In my less holy days, my conclusion might have been, “well, if THINKING them is the same as DOING them, you might as well just DO them; same penalty, after all.”
“…’cause you’ll roll, right past those Pearly Gates.” Old song that popped into my head.
So Chris Honeycutt found my villainous thoughts totally inadequate; I’m unsurprisingly all right with that, and she came up with her own here and here and here. My, she’s thought about this a LOT, it would seem.
But in between, she poses this question: Can you be a good Christian and fantasize about being a villain? In the main, I totally agree with her that “we should want to be Christlike, but in reality, we’re, well… not.
“Story is good, IMHO, for exploring those un-Christlike qualities that we possess. If we don’t face them as a reality, we can become repressed. And while suppression (holding back emotion and thought until an appropriate time and expressing them in appropriate ways) is good, repression (trying to hold back emotion forever until we blow like a tea kettle) is very bad.”
Yes, that’s why I read Tea Party blogs, to understand how the minds of people not like me think.
And I’d be lying if I said I didn’t have any less-than-ideal thoughts of my own regarding others now and then. It was that I never really identified with a particular archetype or methodology. Moreover, I just find my own failing less reprehensible than sad. What can I say?
I’d long wondered about those quotes attributed to Jesus, that if you think evil thoughts, it’s the same as doing so. For instance, in Matthew 5:28 “But I say to you that everyone who looks at a woman with lustful intent has already committed adultery with her in his heart.” Now in my less holy days, my conclusion might have been, “well, if THINKING them is the same as DOING them, you might as well just DO them; the same penalty, after all.” My approach these days is more nuanced.
In any case, I was watching Easter Sunday’s This Week on ABC News. Jake Tapper interviewed Rick Warren of the huge Saddleback church. He shared the fact that dogs and even cats go to heaven. He managed to sound like a politician when he talked about J-O-B-S. But Warren also complained about how magazines exploit Christmas and Easter with religious covers:
JAKE TAPPER: This week’s “Newsweek” magazine, which has a very provocative cover, has a different perspective on what ails America’s religious communities, under the headline “Forget the Church, Follow Jesus,” Andrew Sullivan argues that American Christianity is in a crisis, it’s too focused on politics and policy, too little on spirituality… So what is your reaction to this line of criticism from people who like faith but don’t like religion?
WARREN: Sure. Well, first place, let me give a little personal gripe. I think it’s disingenuous that magazines like “Newsweek” know that their circulation goes up at Christmas and Easter if they put a spiritual issue on the cover, but it’s always bait-and-switch. They never tell the stories, never tell the stories of what the good — what good the church is doing. Never. It’s always some obscure scholar, who’s debating something that kind of supposedly disproves this or that, or Andrew Sullivan — I don’t consider Andrew Sullivan to be a religious authority, okay?
And so it is — they know they’re going to make money, every time you put Jesus on the cover of a magazine, it skyrockets. You go do the history. “Time” magazine, “Life” magazine, “U.S. News and World Report,” those are always the best issues. So they make money on it, but then it’s a bait and switch, and it’s always a disappointment. And I wish they would have a little bit more integrity than that, and tell the other side of the story, maybe just occasionally.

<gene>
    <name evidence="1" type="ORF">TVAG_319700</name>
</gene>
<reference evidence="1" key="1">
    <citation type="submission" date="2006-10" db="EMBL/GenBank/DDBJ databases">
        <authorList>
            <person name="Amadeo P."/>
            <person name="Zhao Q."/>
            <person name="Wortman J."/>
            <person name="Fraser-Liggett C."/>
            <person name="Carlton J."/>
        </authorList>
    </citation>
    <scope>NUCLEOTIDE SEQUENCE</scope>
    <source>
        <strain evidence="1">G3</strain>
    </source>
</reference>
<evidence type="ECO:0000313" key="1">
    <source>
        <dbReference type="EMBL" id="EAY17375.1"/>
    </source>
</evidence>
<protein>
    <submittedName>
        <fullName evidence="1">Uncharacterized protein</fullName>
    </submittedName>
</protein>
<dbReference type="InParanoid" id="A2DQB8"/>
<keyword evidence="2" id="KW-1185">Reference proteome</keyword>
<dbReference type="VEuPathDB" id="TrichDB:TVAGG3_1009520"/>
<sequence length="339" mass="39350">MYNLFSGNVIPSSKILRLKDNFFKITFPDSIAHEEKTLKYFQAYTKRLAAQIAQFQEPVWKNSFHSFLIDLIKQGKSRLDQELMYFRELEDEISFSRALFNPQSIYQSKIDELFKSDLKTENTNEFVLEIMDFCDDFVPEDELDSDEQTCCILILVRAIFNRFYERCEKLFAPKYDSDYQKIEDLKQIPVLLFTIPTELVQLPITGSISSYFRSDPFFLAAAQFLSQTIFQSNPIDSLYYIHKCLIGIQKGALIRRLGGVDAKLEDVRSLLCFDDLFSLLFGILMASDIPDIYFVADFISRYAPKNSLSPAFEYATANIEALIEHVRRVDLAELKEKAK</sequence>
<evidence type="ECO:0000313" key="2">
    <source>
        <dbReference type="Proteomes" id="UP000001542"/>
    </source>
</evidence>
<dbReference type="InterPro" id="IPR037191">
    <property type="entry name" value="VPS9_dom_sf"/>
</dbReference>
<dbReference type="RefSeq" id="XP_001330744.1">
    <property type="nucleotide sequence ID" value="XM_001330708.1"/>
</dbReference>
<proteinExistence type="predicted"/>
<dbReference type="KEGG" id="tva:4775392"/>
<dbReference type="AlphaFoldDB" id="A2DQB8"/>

While his premise may be technically true, it’s not Time’s or Newsweek’s job to promote Christianity. On Easter Sunday in my church, we said, “Christ is risen indeed.” We said that last year and we’ll probably say that next year. The magazines’ job is to find a different spin. I didn’t see the Newsweek article, but I did read Heaven Can’t Wait By Jon Meacham, the cover story in TIME. And I found this interesting:
“Yet we don’t necessarily agree on what heaven is. There is, of course, the familiar image… But there is also the competing view of scholars… What if Christianity is not about enduring this sinful, fallen world in search of a reward of eternal rest? What if the authors of the New Testament were actually talking about a bodily resurrection in which God brings together the heavens and the earth in a wholly new, wholly redeemed creation? As more voices preach a view that’s at odds with the pearly gates (but supported, they note, by Scripture), faithful followers must decide which approach they believe in.
“It’s a distinction with some very worldly implications. If heaven is seen as life’s ultimate reward, then one’s vision of paradise shapes how one lives. It is an essential tenet of Christian faith, of course, to love one’s neighbor. But if you believe the world will be destroyed at the last day while the blessed look down from a disembodied heaven, then you are most likely going to view the things of this world in a different light than someone who believes there will be a bodily resurrection on an earth that is to be, in the words of a great hymn, ‘our eternal home.’ Accepting the latter can mean different priorities, conceivably putting issues like saving the environment up there with saving souls.”
So I hope the “secular” press keeps observing the sacred world with a journalist’s eye, rather than a believer’s.